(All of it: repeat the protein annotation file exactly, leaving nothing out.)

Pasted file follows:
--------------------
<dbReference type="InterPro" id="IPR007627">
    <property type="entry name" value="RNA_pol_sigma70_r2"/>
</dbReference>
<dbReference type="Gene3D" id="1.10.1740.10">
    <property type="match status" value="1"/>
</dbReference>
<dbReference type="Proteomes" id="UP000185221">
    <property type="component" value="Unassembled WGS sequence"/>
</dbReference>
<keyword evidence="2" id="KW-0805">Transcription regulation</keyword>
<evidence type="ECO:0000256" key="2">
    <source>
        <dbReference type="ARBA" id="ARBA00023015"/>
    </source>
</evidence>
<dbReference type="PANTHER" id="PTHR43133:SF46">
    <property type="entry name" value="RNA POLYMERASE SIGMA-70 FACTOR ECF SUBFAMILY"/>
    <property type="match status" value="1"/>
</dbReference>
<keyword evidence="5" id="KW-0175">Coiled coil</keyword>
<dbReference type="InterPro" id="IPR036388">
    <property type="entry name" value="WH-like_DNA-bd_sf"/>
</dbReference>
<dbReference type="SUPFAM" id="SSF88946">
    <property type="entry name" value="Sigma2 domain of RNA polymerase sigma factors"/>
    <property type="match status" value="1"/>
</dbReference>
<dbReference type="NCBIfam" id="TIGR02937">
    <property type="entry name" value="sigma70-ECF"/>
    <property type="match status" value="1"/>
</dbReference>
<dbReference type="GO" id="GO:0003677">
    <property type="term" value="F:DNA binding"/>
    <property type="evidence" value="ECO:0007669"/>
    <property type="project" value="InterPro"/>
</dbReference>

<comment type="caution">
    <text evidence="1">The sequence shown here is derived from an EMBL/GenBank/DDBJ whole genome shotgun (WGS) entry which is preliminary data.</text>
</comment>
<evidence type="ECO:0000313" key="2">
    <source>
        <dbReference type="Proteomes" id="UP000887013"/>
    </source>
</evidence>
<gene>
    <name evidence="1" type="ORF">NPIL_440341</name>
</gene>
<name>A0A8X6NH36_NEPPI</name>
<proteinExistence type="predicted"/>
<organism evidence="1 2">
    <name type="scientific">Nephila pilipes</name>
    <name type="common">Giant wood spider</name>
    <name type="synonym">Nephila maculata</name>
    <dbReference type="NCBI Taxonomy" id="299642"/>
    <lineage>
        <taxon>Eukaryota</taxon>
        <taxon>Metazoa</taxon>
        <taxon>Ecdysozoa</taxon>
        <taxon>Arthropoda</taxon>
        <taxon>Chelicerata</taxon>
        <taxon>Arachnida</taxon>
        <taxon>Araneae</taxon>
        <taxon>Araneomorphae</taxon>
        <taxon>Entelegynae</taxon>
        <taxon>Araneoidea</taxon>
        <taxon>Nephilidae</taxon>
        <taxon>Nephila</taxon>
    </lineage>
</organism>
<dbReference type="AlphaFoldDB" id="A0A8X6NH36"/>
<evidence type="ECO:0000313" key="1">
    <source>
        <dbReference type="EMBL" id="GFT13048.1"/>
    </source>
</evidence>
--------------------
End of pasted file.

<dbReference type="InterPro" id="IPR007627">
    <property type="entry name" value="RNA_pol_sigma70_r2"/>
</dbReference>
<dbReference type="Gene3D" id="1.10.1740.10">
    <property type="match status" value="1"/>
</dbReference>
<dbReference type="Proteomes" id="UP000185221">
    <property type="component" value="Unassembled WGS sequence"/>
</dbReference>
<keyword evidence="2" id="KW-0805">Transcription regulation</keyword>
<evidence type="ECO:0000256" key="2">
    <source>
        <dbReference type="ARBA" id="ARBA00023015"/>
    </source>
</evidence>
<dbReference type="PANTHER" id="PTHR43133:SF46">
    <property type="entry name" value="RNA POLYMERASE SIGMA-70 FACTOR ECF SUBFAMILY"/>
    <property type="match status" value="1"/>
</dbReference>
<keyword evidence="5" id="KW-0175">Coiled coil</keyword>
<dbReference type="InterPro" id="IPR036388">
    <property type="entry name" value="WH-like_DNA-bd_sf"/>
</dbReference>
<dbReference type="SUPFAM" id="SSF88946">
    <property type="entry name" value="Sigma2 domain of RNA polymerase sigma factors"/>
    <property type="match status" value="1"/>
</dbReference>
<dbReference type="NCBIfam" id="TIGR02937">
    <property type="entry name" value="sigma70-ECF"/>
    <property type="match status" value="1"/>
</dbReference>
<dbReference type="GO" id="GO:0003677">
    <property type="term" value="F:DNA binding"/>
    <property type="evidence" value="ECO:0007669"/>
    <property type="project" value="InterPro"/>
</dbReference>

<comment type="caution">
    <text evidence="1">The sequence shown here is derived from an EMBL/GenBank/DDBJ whole genome shotgun (WGS) entry which is preliminary data.</text>
</comment>
<evidence type="ECO:0000313" key="2">
    <source>
        <dbReference type="Proteomes" id="UP000887013"/>
    </source>
</evidence>
<gene>
    <name evidence="1" type="ORF">NPIL_440341</name>
</gene>
<name>A0A8X6NH36_NEPPI</name>
<proteinExistence type="predicted"/>
<organism evidence="1 2">
    <name type="scientific">Nephila pilipes</name>
    <name type="common">Giant wood spider</name>
    <name type="synonym">Nephila maculata</name>
    <dbReference type="NCBI Taxonomy" id="299642"/>
    <lineage>
        <taxon>Eukaryota</taxon>
        <taxon>Metazoa</taxon>
        <taxon>Ecdysozoa</taxon>
        <taxon>Arthropoda</taxon>
        <taxon>Chelicerata</taxon>
        <taxon>Arachnida</taxon>
        <taxon>Araneae</taxon>
        <taxon>Araneomorphae</taxon>
        <taxon>Entelegynae</taxon>
        <taxon>Araneoidea</taxon>
        <taxon>Nephilidae</taxon>
        <taxon>Nephila</taxon>
    </lineage>
</organism>
<dbReference type="AlphaFoldDB" id="A0A8X6NH36"/>
<evidence type="ECO:0000313" key="1">
    <source>
        <dbReference type="EMBL" id="GFT13048.1"/>
    </source>
</evidence>